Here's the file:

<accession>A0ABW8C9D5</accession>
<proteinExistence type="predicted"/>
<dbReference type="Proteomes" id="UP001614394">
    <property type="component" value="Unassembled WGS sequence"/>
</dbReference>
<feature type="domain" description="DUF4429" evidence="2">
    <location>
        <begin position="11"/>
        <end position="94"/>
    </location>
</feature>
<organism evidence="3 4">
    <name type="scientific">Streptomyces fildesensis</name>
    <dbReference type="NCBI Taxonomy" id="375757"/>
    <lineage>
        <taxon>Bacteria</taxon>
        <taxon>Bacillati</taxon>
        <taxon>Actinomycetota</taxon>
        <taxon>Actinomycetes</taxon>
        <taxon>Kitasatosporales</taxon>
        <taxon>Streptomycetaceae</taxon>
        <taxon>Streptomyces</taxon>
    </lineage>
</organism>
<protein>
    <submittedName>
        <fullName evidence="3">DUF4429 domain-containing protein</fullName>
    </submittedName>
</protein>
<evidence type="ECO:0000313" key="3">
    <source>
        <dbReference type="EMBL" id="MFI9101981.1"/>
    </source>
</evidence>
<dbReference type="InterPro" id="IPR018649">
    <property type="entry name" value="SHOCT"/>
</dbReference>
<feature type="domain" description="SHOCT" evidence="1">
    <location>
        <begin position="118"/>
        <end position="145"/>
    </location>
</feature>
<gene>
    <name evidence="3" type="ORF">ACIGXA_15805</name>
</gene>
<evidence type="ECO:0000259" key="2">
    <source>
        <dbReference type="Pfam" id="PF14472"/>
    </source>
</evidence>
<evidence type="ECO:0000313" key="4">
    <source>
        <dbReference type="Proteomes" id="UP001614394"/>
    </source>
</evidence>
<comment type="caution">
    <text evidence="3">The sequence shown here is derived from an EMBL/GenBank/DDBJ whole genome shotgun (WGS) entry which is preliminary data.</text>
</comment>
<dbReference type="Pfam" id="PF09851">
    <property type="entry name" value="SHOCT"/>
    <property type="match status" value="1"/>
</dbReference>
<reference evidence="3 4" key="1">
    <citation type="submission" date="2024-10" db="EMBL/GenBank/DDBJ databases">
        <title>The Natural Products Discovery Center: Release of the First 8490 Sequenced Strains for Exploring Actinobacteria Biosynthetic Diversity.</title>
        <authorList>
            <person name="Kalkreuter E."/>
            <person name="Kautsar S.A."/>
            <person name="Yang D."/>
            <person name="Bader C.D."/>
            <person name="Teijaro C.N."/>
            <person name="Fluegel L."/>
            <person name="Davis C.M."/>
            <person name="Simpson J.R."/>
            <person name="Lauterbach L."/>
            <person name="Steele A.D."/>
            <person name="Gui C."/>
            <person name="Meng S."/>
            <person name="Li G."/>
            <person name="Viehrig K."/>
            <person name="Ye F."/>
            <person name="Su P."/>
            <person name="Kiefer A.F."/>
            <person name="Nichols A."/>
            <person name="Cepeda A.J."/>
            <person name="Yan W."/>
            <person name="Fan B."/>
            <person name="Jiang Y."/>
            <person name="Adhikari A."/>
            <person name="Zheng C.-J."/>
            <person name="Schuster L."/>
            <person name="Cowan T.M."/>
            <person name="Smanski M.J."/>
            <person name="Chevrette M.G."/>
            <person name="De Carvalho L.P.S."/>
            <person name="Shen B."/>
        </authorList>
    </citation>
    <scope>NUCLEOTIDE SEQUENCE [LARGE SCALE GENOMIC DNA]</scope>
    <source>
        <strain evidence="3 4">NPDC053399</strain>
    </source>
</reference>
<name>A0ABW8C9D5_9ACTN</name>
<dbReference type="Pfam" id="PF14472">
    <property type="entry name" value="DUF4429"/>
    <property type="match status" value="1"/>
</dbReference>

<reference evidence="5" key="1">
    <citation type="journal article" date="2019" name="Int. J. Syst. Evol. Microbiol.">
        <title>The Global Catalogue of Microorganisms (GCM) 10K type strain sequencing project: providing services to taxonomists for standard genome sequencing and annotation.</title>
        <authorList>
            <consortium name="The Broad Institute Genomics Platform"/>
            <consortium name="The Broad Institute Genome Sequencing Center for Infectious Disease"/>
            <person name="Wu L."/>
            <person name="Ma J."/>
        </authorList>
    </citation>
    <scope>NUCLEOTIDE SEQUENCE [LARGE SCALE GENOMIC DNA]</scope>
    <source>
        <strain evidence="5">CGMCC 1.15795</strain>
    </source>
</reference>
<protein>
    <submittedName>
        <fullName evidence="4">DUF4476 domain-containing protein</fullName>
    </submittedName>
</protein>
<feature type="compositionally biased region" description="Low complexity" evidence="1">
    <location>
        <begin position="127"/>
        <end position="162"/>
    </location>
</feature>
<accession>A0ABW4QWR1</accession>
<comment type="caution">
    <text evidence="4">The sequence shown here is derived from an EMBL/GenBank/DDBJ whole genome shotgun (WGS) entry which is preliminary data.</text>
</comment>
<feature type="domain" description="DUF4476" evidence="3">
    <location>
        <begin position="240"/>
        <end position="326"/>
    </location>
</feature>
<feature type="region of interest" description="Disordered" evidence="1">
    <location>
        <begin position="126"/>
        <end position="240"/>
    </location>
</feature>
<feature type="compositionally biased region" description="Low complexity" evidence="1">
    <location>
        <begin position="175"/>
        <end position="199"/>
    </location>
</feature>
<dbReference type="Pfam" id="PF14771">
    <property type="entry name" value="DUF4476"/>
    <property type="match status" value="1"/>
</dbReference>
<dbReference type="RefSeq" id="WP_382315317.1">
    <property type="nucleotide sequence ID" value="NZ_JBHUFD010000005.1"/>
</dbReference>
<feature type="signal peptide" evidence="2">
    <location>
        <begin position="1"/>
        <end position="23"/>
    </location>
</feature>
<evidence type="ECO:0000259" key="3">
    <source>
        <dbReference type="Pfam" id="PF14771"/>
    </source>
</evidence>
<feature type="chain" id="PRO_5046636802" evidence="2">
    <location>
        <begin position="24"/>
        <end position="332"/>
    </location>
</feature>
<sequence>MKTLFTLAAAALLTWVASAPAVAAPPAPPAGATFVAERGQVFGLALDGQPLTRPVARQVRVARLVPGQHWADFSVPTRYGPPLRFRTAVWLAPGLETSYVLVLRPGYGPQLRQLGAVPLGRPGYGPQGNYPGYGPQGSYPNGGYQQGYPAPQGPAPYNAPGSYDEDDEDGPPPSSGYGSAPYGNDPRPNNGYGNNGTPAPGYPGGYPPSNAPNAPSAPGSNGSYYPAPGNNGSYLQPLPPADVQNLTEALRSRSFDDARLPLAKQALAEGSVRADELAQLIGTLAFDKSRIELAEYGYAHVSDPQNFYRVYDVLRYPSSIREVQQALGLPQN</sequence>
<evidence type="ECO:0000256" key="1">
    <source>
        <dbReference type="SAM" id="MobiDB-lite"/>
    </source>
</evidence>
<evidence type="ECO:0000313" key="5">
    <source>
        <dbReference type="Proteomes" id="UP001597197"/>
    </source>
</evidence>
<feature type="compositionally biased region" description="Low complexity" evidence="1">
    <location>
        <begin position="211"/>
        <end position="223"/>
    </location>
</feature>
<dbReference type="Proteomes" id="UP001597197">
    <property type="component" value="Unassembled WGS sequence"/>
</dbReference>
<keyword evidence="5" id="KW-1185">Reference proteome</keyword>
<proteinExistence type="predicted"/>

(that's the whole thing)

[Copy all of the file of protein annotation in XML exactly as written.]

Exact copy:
<accession>A0ABW8C9D5</accession>
<proteinExistence type="predicted"/>
<dbReference type="Proteomes" id="UP001614394">
    <property type="component" value="Unassembled WGS sequence"/>
</dbReference>
<feature type="domain" description="DUF4429" evidence="2">
    <location>
        <begin position="11"/>
        <end position="94"/>
    </location>
</feature>
<organism evidence="3 4">
    <name type="scientific">Streptomyces fildesensis</name>
    <dbReference type="NCBI Taxonomy" id="375757"/>
    <lineage>
        <taxon>Bacteria</taxon>
        <taxon>Bacillati</taxon>
        <taxon>Actinomycetota</taxon>
        <taxon>Actinomycetes</taxon>
        <taxon>Kitasatosporales</taxon>
        <taxon>Streptomycetaceae</taxon>
        <taxon>Streptomyces</taxon>
    </lineage>
</organism>
<protein>
    <submittedName>
        <fullName evidence="3">DUF4429 domain-containing protein</fullName>
    </submittedName>
</protein>
<evidence type="ECO:0000313" key="3">
    <source>
        <dbReference type="EMBL" id="MFI9101981.1"/>
    </source>
</evidence>
<dbReference type="InterPro" id="IPR018649">
    <property type="entry name" value="SHOCT"/>
</dbReference>
<feature type="domain" description="SHOCT" evidence="1">
    <location>
        <begin position="118"/>
        <end position="145"/>
    </location>
</feature>
<gene>
    <name evidence="3" type="ORF">ACIGXA_15805</name>
</gene>
<evidence type="ECO:0000259" key="2">
    <source>
        <dbReference type="Pfam" id="PF14472"/>
    </source>
</evidence>
<evidence type="ECO:0000313" key="4">
    <source>
        <dbReference type="Proteomes" id="UP001614394"/>
    </source>
</evidence>
<comment type="caution">
    <text evidence="3">The sequence shown here is derived from an EMBL/GenBank/DDBJ whole genome shotgun (WGS) entry which is preliminary data.</text>
</comment>
<dbReference type="Pfam" id="PF09851">
    <property type="entry name" value="SHOCT"/>
    <property type="match status" value="1"/>
</dbReference>
<reference evidence="3 4" key="1">
    <citation type="submission" date="2024-10" db="EMBL/GenBank/DDBJ databases">
        <title>The Natural Products Discovery Center: Release of the First 8490 Sequenced Strains for Exploring Actinobacteria Biosynthetic Diversity.</title>
        <authorList>
            <person name="Kalkreuter E."/>
            <person name="Kautsar S.A."/>
            <person name="Yang D."/>
            <person name="Bader C.D."/>
            <person name="Teijaro C.N."/>
            <person name="Fluegel L."/>
            <person name="Davis C.M."/>
            <person name="Simpson J.R."/>
            <person name="Lauterbach L."/>
            <person name="Steele A.D."/>
            <person name="Gui C."/>
            <person name="Meng S."/>
            <person name="Li G."/>
            <person name="Viehrig K."/>
            <person name="Ye F."/>
            <person name="Su P."/>
            <person name="Kiefer A.F."/>
            <person name="Nichols A."/>
            <person name="Cepeda A.J."/>
            <person name="Yan W."/>
            <person name="Fan B."/>
            <person name="Jiang Y."/>
            <person name="Adhikari A."/>
            <person name="Zheng C.-J."/>
            <person name="Schuster L."/>
            <person name="Cowan T.M."/>
            <person name="Smanski M.J."/>
            <person name="Chevrette M.G."/>
            <person name="De Carvalho L.P.S."/>
            <person name="Shen B."/>
        </authorList>
    </citation>
    <scope>NUCLEOTIDE SEQUENCE [LARGE SCALE GENOMIC DNA]</scope>
    <source>
        <strain evidence="3 4">NPDC053399</strain>
    </source>
</reference>
<name>A0ABW8C9D5_9ACTN</name>
<dbReference type="Pfam" id="PF14472">
    <property type="entry name" value="DUF4429"/>
    <property type="match status" value="1"/>
</dbReference>

<reference evidence="5" key="1">
    <citation type="journal article" date="2019" name="Int. J. Syst. Evol. Microbiol.">
        <title>The Global Catalogue of Microorganisms (GCM) 10K type strain sequencing project: providing services to taxonomists for standard genome sequencing and annotation.</title>
        <authorList>
            <consortium name="The Broad Institute Genomics Platform"/>
            <consortium name="The Broad Institute Genome Sequencing Center for Infectious Disease"/>
            <person name="Wu L."/>
            <person name="Ma J."/>
        </authorList>
    </citation>
    <scope>NUCLEOTIDE SEQUENCE [LARGE SCALE GENOMIC DNA]</scope>
    <source>
        <strain evidence="5">CGMCC 1.15795</strain>
    </source>
</reference>
<protein>
    <submittedName>
        <fullName evidence="4">DUF4476 domain-containing protein</fullName>
    </submittedName>
</protein>
<feature type="compositionally biased region" description="Low complexity" evidence="1">
    <location>
        <begin position="127"/>
        <end position="162"/>
    </location>
</feature>
<accession>A0ABW4QWR1</accession>
<comment type="caution">
    <text evidence="4">The sequence shown here is derived from an EMBL/GenBank/DDBJ whole genome shotgun (WGS) entry which is preliminary data.</text>
</comment>
<feature type="domain" description="DUF4476" evidence="3">
    <location>
        <begin position="240"/>
        <end position="326"/>
    </location>
</feature>
<feature type="region of interest" description="Disordered" evidence="1">
    <location>
        <begin position="126"/>
        <end position="240"/>
    </location>
</feature>
<feature type="compositionally biased region" description="Low complexity" evidence="1">
    <location>
        <begin position="175"/>
        <end position="199"/>
    </location>
</feature>
<dbReference type="Pfam" id="PF14771">
    <property type="entry name" value="DUF4476"/>
    <property type="match status" value="1"/>
</dbReference>
<dbReference type="RefSeq" id="WP_382315317.1">
    <property type="nucleotide sequence ID" value="NZ_JBHUFD010000005.1"/>
</dbReference>
<feature type="signal peptide" evidence="2">
    <location>
        <begin position="1"/>
        <end position="23"/>
    </location>
</feature>
<evidence type="ECO:0000259" key="3">
    <source>
        <dbReference type="Pfam" id="PF14771"/>
    </source>
</evidence>
<feature type="chain" id="PRO_5046636802" evidence="2">
    <location>
        <begin position="24"/>
        <end position="332"/>
    </location>
</feature>
<sequence>MKTLFTLAAAALLTWVASAPAVAAPPAPPAGATFVAERGQVFGLALDGQPLTRPVARQVRVARLVPGQHWADFSVPTRYGPPLRFRTAVWLAPGLETSYVLVLRPGYGPQLRQLGAVPLGRPGYGPQGNYPGYGPQGSYPNGGYQQGYPAPQGPAPYNAPGSYDEDDEDGPPPSSGYGSAPYGNDPRPNNGYGNNGTPAPGYPGGYPPSNAPNAPSAPGSNGSYYPAPGNNGSYLQPLPPADVQNLTEALRSRSFDDARLPLAKQALAEGSVRADELAQLIGTLAFDKSRIELAEYGYAHVSDPQNFYRVYDVLRYPSSIREVQQALGLPQN</sequence>
<evidence type="ECO:0000256" key="1">
    <source>
        <dbReference type="SAM" id="MobiDB-lite"/>
    </source>
</evidence>
<evidence type="ECO:0000313" key="5">
    <source>
        <dbReference type="Proteomes" id="UP001597197"/>
    </source>
</evidence>
<feature type="compositionally biased region" description="Low complexity" evidence="1">
    <location>
        <begin position="211"/>
        <end position="223"/>
    </location>
</feature>
<dbReference type="Proteomes" id="UP001597197">
    <property type="component" value="Unassembled WGS sequence"/>
</dbReference>
<keyword evidence="5" id="KW-1185">Reference proteome</keyword>
<proteinExistence type="predicted"/>